September 12, 2018 Read More →

EPA coal plan not likely to change utility plans—S&P

S&P Global Market Intelligence ($):

After years of shying away from building new coal-fired generation, U.S. electric utilities remain cautious about investing in their existing coal fleets, despite the Trump administration’s proposal to roll back Obama-era restrictions on carbon dioxide emissions.

Responses from about 20 electric utilities had several common themes: they already completed many improvements, remain cautious about the timing of the rule and are committed to shifting to cleaner generation.

The ACE rule is the Trump administration’s replacement for the Clean Power Plan, a proposal introduced by the Obama administration to address climate change. Instead of directly placing limits on total power sector emissions, ACE instead encourages states to require efficiency improvements tailored to individual sources at existing coal-fired power plants to lower the emissions per unit of power generated.

However, several coal plant owners have said the rule does not change plans to retire existing units or encourage them to build new ones. Comments received from utilities suggest the new rule may also not do much to promote investment in the existing fleet.

“We will continue to focus on retiring older, less-efficient, coal-fueled units; building advanced-technology natural gas units; and investing in cost-effective, zero-carbon renewable generation,” WEC Energy Group Inc. spokeswoman Amy Jahns said. WEC serves four states in the Upper Midwest.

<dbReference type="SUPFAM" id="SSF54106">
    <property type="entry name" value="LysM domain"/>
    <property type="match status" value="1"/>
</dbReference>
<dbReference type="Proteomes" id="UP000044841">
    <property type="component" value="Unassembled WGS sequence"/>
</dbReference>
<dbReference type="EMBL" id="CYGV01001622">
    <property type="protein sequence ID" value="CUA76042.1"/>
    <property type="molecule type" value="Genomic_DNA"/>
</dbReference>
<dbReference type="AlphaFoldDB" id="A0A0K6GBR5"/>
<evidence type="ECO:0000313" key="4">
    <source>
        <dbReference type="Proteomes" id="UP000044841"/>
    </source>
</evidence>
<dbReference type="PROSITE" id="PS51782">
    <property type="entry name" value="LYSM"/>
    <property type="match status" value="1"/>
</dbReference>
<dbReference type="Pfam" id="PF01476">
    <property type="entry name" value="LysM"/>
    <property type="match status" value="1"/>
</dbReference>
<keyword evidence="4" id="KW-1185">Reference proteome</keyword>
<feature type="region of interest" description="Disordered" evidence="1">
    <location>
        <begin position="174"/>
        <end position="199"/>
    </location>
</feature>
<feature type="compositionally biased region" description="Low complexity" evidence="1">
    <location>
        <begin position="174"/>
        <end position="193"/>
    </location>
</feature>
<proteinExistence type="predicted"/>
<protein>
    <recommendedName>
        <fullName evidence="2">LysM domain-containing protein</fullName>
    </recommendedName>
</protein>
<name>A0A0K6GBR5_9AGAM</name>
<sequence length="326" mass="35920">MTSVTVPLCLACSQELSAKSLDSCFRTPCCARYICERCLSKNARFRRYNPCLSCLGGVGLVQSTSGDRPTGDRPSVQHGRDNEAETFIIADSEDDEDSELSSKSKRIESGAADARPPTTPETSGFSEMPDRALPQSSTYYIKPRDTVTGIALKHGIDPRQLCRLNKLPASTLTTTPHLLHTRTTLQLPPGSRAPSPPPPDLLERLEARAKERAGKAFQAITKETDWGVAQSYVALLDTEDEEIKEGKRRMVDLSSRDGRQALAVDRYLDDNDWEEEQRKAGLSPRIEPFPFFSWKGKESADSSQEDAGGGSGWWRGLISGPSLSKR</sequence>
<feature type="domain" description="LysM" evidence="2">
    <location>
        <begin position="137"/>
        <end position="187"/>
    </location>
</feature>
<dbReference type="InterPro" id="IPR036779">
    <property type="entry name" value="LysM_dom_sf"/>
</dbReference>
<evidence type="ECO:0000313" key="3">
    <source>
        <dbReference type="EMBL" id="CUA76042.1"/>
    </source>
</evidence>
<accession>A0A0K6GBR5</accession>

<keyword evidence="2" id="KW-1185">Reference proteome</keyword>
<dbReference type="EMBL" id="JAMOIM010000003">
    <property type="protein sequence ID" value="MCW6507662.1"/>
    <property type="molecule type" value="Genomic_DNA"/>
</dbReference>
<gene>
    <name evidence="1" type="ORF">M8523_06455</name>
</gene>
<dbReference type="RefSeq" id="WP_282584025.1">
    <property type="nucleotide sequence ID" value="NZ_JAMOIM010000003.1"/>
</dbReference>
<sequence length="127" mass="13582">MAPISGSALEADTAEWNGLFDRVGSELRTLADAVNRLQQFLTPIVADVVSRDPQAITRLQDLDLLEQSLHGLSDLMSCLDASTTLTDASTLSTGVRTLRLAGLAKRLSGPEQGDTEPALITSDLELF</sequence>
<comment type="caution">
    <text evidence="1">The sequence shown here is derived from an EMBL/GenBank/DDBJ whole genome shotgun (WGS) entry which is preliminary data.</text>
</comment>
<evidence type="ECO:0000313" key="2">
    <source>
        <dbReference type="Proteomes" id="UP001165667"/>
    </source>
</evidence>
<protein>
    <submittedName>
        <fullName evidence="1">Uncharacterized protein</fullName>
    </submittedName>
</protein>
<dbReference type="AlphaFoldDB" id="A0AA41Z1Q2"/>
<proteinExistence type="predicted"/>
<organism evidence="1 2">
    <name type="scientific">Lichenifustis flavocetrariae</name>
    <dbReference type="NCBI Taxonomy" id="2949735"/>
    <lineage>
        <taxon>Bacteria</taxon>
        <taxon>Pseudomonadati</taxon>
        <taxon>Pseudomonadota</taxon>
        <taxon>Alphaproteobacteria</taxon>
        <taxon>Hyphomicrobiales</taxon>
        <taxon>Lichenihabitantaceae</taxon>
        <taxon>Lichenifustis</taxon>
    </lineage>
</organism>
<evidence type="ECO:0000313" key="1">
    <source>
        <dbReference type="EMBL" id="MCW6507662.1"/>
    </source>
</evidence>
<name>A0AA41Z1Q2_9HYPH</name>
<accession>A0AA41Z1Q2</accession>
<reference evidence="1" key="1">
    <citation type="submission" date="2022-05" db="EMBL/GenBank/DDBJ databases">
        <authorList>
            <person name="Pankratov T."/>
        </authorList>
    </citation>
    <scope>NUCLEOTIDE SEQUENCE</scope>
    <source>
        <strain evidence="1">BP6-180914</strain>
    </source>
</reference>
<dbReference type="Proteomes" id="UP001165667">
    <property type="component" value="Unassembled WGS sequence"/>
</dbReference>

Even utilities with coal-heavy generation portfolios are shying away from new investment in the fuel. AEP “has no plans to invest in new coal-fueled generation,” company spokeswoman Melissa McHenry said. Duke Energy said it currently has no plans to invest in new coal plants either.

Many power generators are simply reacting to customer demand to shift from coal generation to cleaner fuels. For example, CPS Energy, Xcel Energy Inc., Southern and Ameren Corp. subsidiary Ameren Missouri, known legally as Union Electric Co., all responded to S&P Global Market Intelligence’s inquiry by highlighting a push to renewable or otherwise low- to no-carbon energy sources regardless of the ACE proposal.

More ($): Trump power plan unlikely to make case for coal, utilities say


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